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Building A Forecast System For Ocean and Ice Conditions Along the Northeast Passage and High Latitude Sea Route in the Arctic Ocean

Improving Arctic ice forecasts critical to coastal communities, shipping, and safe navigation

The GLERL-CIGLR Arctic-sea routes nowcast/forecast System (GCAS) products aim at providing detailed information to Arctic marine managers, decision makers, commercial shipping and energy exploration industries for their decision making, management of Arctic resources and environmental protection. A preliminary GCAS with a 25-km Coupled Ice-Ocean Model (CIOM/IcePOM) for 5-day forecast in the entire Arctic, with a nested 4-km high-resolution model in the Chukchi-East Siberian-Laptev-Kara (CELK) seas was implemented. The daily forecast models are forced by NCEP FV3GFS to predict ice and ocean conditions for the next 5 days.

Principal Investigator: Jia Wang |

Project Institution: Great Lakes Environmental Research Laboratory (GLERL) 

Partnerships: OAR/GLERL, University of Michigan

Award Period: 01 October 2021 – 30 September 2022

Data Access

Experimental Nowcast/Forecast Website

(a) Annual maximum ice cover (AMIC; %) from 1980 to 2020 (red line with black dots). The blue line with black dots indicates the sea ice concentration (SIC) averaged within November–December over the Bering Sea (black-dashed box in Fig. 1b). Gray solid lines and gray dashed lines indicate the means and standard deviations of AMIC in earlier (1980–97) and later (1998–2020) periods. The green line indicates the t-test p value of the separation year for periods before and after. Dotted and dotted–dashed lines indicate the 95% and 90% confidence levels, respectively, for determining the step change of AMIC based on the Wilcoxon rank sum test. (b) Sea ice concentration difference between the two periods (later minus earlier period). Dots indicate that the difference between the two periods reaches the 95% confidence level based on the t test. The black dashed box indicates the region for calculating the SIC that is shown as a blue line in Fig. 1a. The red box indicates the Great Lakes area for accumulated freezing degree days.

Featured Publication

Recently Amplified Interannual Variability of the Great Lakes Ice Cover in Response to Changing Teleconnections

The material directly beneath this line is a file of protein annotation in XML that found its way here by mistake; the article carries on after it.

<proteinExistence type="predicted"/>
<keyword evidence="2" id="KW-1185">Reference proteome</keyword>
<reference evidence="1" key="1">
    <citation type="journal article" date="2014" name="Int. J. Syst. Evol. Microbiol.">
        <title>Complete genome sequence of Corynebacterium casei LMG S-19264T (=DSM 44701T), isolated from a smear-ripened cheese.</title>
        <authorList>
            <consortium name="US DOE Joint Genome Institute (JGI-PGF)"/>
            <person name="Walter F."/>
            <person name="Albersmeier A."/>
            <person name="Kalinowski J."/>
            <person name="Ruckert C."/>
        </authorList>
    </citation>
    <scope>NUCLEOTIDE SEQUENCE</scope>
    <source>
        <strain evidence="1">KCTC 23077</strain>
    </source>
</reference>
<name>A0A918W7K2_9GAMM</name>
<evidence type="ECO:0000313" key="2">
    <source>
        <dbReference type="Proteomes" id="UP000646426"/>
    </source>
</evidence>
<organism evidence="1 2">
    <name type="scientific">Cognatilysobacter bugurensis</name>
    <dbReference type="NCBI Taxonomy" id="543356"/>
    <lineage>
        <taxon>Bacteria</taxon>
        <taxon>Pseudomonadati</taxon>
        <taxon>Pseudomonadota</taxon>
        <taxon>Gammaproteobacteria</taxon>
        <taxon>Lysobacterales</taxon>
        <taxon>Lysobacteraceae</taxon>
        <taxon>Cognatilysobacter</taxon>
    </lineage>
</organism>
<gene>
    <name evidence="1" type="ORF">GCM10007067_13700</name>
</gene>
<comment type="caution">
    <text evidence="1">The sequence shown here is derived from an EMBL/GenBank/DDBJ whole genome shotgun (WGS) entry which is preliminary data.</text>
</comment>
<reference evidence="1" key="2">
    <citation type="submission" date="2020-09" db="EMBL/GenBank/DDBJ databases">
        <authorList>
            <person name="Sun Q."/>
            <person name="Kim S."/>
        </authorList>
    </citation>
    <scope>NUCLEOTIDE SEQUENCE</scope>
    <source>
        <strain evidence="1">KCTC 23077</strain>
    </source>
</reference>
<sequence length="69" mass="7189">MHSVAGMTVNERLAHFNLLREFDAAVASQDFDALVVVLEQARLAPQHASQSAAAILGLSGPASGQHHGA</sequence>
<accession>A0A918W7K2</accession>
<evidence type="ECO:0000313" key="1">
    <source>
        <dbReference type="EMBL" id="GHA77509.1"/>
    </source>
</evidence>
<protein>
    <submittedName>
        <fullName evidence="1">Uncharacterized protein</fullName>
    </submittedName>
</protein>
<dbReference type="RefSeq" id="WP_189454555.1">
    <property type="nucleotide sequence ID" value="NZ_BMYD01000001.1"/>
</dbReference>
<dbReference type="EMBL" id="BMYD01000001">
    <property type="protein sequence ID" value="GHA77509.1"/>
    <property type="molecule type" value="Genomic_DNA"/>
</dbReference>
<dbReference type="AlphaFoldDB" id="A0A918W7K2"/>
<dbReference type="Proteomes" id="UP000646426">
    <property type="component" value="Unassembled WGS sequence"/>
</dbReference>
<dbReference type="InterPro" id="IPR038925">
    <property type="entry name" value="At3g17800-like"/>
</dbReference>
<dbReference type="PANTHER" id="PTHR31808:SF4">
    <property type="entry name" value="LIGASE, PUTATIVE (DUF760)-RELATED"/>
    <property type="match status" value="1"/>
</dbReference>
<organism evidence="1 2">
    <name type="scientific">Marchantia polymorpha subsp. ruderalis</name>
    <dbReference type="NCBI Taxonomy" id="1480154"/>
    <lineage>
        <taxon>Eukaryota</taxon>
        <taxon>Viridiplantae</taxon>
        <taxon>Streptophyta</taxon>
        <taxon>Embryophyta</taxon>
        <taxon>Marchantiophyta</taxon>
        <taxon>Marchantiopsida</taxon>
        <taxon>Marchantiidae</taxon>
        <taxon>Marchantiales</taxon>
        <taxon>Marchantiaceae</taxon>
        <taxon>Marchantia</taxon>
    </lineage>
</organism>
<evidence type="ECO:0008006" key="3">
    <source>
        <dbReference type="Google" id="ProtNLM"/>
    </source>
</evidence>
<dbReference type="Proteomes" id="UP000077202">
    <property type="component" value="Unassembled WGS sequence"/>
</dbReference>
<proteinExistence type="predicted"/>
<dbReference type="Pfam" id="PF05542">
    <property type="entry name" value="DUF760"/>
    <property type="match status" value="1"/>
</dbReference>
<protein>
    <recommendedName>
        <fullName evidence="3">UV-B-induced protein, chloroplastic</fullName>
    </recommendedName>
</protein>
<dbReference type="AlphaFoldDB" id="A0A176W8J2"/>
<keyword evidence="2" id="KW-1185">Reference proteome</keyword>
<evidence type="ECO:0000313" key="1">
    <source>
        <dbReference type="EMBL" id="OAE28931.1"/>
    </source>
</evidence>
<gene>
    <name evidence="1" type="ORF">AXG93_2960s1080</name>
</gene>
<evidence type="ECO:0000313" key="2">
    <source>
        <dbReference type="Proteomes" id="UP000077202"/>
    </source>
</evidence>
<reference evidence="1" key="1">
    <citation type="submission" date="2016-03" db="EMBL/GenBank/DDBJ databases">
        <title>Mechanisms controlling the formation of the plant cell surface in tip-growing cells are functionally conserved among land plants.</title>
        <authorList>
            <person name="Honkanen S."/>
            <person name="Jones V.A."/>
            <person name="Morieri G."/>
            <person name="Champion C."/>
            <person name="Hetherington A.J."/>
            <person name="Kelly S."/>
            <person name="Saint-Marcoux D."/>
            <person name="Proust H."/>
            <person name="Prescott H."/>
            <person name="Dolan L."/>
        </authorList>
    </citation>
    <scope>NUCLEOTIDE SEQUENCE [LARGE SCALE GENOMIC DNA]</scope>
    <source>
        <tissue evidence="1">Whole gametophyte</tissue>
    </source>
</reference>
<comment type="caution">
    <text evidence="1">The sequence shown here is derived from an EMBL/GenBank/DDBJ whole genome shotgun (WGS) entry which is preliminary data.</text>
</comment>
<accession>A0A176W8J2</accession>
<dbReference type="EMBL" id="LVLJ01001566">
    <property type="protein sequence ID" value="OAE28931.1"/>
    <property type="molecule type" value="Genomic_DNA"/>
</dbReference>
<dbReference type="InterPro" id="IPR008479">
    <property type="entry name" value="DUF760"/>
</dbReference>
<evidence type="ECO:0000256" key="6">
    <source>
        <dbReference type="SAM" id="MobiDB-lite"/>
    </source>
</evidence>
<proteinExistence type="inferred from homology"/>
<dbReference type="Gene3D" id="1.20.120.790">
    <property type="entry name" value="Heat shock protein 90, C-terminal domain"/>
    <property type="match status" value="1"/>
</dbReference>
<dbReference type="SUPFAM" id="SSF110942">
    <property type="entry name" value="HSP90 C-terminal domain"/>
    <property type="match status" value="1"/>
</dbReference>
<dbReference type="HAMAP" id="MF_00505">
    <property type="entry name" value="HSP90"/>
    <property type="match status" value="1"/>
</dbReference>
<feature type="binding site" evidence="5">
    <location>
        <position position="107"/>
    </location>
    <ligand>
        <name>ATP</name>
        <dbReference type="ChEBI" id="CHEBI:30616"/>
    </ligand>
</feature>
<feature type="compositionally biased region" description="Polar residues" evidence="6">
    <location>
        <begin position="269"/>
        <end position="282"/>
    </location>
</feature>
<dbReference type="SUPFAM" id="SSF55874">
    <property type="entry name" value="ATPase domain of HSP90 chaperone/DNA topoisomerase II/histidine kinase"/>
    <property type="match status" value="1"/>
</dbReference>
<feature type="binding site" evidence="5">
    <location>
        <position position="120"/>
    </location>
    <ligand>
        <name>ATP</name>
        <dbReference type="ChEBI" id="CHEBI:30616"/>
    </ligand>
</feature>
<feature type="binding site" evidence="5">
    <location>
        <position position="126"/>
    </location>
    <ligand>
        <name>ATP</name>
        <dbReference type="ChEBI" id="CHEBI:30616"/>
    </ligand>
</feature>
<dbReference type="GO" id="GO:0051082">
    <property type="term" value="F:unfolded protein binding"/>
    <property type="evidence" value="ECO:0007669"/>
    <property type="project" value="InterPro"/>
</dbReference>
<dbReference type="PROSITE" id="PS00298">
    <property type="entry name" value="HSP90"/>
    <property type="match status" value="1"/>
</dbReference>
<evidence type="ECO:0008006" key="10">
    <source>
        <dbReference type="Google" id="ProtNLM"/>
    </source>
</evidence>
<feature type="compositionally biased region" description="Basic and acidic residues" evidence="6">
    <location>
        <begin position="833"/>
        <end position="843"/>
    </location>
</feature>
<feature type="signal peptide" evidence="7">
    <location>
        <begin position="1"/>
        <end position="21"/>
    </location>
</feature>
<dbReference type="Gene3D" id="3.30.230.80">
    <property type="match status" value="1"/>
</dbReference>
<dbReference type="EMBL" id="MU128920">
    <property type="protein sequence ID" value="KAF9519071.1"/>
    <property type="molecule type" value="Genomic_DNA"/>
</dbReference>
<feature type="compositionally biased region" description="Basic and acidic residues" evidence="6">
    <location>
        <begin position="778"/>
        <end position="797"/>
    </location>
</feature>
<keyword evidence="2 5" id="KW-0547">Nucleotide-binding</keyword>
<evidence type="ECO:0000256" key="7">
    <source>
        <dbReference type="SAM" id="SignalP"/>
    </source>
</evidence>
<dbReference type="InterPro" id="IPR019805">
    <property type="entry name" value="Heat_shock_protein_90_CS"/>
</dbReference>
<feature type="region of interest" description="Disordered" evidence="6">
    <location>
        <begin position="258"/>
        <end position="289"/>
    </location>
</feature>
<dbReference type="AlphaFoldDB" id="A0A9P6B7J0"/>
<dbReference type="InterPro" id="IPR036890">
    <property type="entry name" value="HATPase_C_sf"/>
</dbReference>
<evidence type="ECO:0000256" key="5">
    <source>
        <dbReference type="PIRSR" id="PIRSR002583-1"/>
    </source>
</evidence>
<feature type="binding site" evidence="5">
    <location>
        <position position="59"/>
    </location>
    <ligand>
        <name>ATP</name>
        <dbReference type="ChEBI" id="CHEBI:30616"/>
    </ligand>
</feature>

September 8, 2022

Yu-Chun Lin, Ayumi Fujisaki-Manome, & Jia Wang

The interannual variability of the annual maximum ice cover (AMIC) of the Great Lakes is strongly influenced by large-scale atmospheric circulations that drive regional weather patterns. Based on statistical analyses from 1980 to 2020, we identify a reduced number of accumulated freezing degree days across the winter months in recent decades, a step-change decrease of AMIC after the winter of 1997/98, and an increased interannual variability of AMIC since 1993. Our analysis shows that AMIC is significantly correlated with El Niño–Southern Oscillation (ENSO), the North Atlantic Oscillation (NAO), and the Pacific–North American pattern (PNA) before the winter of 1997/98. After that, the AMIC is significantly correlated with the tropical–Northern Hemisphere pattern (TNH) and eastern Pacific oscillation (EPO).

Publications & References

Cai, Q., D. Beletsky, J. Wang, and R. Lei, 2021. Interannual and decadal variability of Arctic summer sea ice associated with atmospheric teleconnection patterns during 1850- 2017. J. Climate, DOI:
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Lin, Y-C, A. Fujisaki-Manome, and J. Wang, 2022. Recently Amplified Interannual Variability of Great Lakes Ice Cover and its Connection to Sea Ice over the Bering and Chukchi Seas. J. Climate, 35, 2683-2700, DOI: 10.1175/JCLI-D-21-0448.1
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Wang, J., A. Reiser*, A. Fujisaki-Manome, P. Chu, 2022. Development of Multi-Variable Regression Models for Hindcasting Arctic Summer Sea Ice Extent Using Six Teleconnection Patterns, NOAA Technical Memorandum-178, 105 pp. 139.
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Summers, T., J. Wang, Y-C Lin, A. Fujisaki-Manome, and P. Chu, 2022. Hindcast of Arctic September Ice Cover Using Teleconnection Forcings, NOAA Technical Memorandum-xxx, pp. 81

Hu, H, A Manome, and J. Wang, Modeling landfast ice in the Bering and Chukchi Seas using CICE6. IAHR International Ice Symposium, June 2022, Montreal, Canada

Wang, J., Modeling the ice-attenuated waves in the Great Lakes, NOAA’s Ocean and Coastal Community Modeling Workshop, Oct. 19-21, 2021 (virtual)

Wang, J., Great Lakes Environmental Research Laboratory’s Arctic Research and Applications, NOAA Alaska and Arctic Seminar Series (virtual), October 19, 2021 (recorded)